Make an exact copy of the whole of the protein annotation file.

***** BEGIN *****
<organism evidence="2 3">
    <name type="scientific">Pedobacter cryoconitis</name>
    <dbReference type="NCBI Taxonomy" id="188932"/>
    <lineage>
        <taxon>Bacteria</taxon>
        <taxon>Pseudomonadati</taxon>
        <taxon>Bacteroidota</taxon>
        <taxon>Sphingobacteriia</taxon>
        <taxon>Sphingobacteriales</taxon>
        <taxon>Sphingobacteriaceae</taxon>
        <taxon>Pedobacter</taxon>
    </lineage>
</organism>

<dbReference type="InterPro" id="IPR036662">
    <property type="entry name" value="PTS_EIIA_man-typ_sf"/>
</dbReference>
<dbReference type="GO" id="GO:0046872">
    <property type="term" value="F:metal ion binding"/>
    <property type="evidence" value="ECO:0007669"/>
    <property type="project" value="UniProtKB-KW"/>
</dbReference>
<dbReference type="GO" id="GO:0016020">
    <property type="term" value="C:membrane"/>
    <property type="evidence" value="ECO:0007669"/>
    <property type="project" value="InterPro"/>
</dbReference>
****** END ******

<organism evidence="2 3">
    <name type="scientific">Pedobacter cryoconitis</name>
    <dbReference type="NCBI Taxonomy" id="188932"/>
    <lineage>
        <taxon>Bacteria</taxon>
        <taxon>Pseudomonadati</taxon>
        <taxon>Bacteroidota</taxon>
        <taxon>Sphingobacteriia</taxon>
        <taxon>Sphingobacteriales</taxon>
        <taxon>Sphingobacteriaceae</taxon>
        <taxon>Pedobacter</taxon>
    </lineage>
</organism>

<dbReference type="InterPro" id="IPR036662">
    <property type="entry name" value="PTS_EIIA_man-typ_sf"/>
</dbReference>
<dbReference type="GO" id="GO:0046872">
    <property type="term" value="F:metal ion binding"/>
    <property type="evidence" value="ECO:0007669"/>
    <property type="project" value="UniProtKB-KW"/>
</dbReference>
<dbReference type="GO" id="GO:0016020">
    <property type="term" value="C:membrane"/>
    <property type="evidence" value="ECO:0007669"/>
    <property type="project" value="InterPro"/>
</dbReference>